cmb

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The answers above tend to deal with why E=mc^2 is as it is.

Look at it from the derivation of the kinetic energy formula way might also make good sense.

If you sum each little snippet of momentum as the speed of a body increases, you get the cumulative sum of all the momentums. If you integrate that changing momentum with respect to velocity you get the integral of mv, which is 1/2 mv^2.

E=mc^2 is not derived like that, it is not the integral sum of a variable.

Most 'energy' formula work out like that, take charge stored in a capacitor, Q, is CV, while the energy is the sum of all the charge over the variable V, i.e. it is E=1/2 CV^2. Or the flux in an inductor is LI while the energy is the sum of flux with respect to variable current and is therefore 1/2 LI^2. Magnetic fields are 1/2 uB^2 ... etc....

'c' isn't a variable, so the Einstein formula is not the integral of a product over the range of a variable.
 

cmb

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Dang.

Well, my explanation for this guy - albeit poorly-executed - will have to do anyway.

He is so naive about math he thinks that c^2 "cancels out", and therefore E==m.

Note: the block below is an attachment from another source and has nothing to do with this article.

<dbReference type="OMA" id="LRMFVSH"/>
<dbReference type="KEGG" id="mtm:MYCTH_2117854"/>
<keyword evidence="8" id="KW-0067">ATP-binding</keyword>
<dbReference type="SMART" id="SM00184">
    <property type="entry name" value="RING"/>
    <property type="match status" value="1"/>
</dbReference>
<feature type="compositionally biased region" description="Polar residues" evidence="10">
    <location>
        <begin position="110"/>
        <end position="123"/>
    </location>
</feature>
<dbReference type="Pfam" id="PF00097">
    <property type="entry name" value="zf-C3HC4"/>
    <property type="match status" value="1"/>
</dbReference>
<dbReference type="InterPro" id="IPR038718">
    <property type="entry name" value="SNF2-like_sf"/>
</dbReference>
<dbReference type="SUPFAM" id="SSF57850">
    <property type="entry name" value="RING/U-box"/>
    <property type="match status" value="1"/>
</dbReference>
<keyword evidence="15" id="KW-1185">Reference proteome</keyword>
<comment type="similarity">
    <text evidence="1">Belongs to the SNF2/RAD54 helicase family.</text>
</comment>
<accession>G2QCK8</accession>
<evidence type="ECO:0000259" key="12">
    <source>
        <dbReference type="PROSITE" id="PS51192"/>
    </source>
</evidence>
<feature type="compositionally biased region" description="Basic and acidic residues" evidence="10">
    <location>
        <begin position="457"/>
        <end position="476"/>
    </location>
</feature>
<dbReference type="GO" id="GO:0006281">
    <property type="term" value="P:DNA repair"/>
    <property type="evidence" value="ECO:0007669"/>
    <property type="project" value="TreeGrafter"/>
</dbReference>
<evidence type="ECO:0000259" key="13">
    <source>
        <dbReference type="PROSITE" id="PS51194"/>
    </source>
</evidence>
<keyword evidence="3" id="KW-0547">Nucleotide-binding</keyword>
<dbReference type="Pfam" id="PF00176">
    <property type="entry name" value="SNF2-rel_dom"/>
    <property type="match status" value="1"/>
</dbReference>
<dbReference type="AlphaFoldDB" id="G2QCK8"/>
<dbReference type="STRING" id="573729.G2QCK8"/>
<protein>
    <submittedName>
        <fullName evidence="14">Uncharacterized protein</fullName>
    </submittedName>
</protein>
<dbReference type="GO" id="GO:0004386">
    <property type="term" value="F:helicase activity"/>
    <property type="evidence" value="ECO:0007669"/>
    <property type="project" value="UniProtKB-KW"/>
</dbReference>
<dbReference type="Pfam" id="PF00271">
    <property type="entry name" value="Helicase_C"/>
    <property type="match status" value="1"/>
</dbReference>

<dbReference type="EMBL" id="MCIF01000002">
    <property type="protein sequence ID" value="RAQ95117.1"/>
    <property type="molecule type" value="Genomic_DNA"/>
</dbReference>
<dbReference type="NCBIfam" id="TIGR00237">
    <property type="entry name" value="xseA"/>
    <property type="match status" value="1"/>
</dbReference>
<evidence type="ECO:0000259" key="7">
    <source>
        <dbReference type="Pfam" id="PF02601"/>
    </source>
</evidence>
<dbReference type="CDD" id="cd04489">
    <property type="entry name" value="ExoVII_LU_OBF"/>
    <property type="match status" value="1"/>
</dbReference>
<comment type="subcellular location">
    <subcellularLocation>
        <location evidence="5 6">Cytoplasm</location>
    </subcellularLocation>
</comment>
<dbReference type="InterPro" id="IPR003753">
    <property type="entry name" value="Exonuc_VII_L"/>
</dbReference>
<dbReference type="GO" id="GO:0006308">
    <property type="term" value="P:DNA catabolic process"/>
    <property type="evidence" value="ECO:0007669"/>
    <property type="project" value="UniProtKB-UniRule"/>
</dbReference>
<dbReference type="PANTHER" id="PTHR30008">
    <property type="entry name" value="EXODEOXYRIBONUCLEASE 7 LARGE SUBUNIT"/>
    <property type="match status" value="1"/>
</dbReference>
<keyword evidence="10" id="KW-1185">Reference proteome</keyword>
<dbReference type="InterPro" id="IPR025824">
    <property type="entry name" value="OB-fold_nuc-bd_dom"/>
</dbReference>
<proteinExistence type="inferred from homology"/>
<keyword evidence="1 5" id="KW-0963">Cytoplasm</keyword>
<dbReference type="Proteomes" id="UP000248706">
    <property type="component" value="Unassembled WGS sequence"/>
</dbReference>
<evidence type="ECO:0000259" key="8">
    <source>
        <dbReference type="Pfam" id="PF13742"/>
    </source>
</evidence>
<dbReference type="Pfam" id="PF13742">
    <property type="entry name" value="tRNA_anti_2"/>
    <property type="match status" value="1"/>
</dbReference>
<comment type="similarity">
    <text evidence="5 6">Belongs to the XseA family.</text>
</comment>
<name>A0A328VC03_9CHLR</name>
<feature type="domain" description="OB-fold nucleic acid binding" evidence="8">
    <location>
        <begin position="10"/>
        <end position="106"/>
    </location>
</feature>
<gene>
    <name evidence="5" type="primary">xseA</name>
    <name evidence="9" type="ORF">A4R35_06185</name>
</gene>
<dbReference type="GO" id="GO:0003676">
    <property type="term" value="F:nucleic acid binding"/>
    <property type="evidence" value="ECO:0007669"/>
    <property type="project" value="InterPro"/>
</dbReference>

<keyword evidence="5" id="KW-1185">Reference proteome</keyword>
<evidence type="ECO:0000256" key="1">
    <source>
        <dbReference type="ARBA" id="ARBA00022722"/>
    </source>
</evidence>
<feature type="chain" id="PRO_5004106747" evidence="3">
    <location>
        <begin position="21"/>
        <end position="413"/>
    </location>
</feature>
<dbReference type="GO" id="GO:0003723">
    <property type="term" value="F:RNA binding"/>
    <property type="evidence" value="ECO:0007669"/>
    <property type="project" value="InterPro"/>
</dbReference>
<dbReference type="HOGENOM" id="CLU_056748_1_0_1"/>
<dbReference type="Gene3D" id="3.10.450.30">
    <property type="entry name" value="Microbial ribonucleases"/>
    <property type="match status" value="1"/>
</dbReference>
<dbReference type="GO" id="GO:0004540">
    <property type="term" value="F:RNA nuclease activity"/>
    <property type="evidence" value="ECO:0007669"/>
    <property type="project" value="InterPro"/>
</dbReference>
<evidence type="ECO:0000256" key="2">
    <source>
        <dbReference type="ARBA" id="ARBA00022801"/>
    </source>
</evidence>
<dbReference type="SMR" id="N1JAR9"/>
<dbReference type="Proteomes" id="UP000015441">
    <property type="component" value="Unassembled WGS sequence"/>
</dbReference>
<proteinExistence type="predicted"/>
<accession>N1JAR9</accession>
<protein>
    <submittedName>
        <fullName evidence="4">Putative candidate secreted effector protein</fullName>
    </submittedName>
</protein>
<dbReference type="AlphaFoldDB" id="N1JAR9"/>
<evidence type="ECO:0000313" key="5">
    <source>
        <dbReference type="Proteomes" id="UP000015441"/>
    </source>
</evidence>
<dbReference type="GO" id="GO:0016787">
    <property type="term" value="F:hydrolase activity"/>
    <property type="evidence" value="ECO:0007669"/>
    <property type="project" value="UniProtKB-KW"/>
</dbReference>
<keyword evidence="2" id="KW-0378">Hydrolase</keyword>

(And no, he's not in grade school).
I believe that it is in Lorentz–Heaviside units that c=1, so E=m would be correct?

Just pick your system of units to make E=m correct!
 

PVC

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In explaining to a curious member on a another forum what [tex]E=mc^2[/tex] means, I finally came to understand it better myself.

The member wanted to know why c is squared. What sense does it make to square a velocity? I stated comparing it to the kinetic energy formula [tex]K=1/2mv^2[/tex] A 1 ton car moving at 40mph has four times as much energy as a 1 ton car moving at 20mph. That's why you square the velocity to calc the energy.

Einstein's formula is the same conversion, except that c has been substituted for v (since the resultant photons are all moving at c).

It's as simple as that. Take a mass, figure out what velocity it is moving at, square the velocity and you get the amount of energy.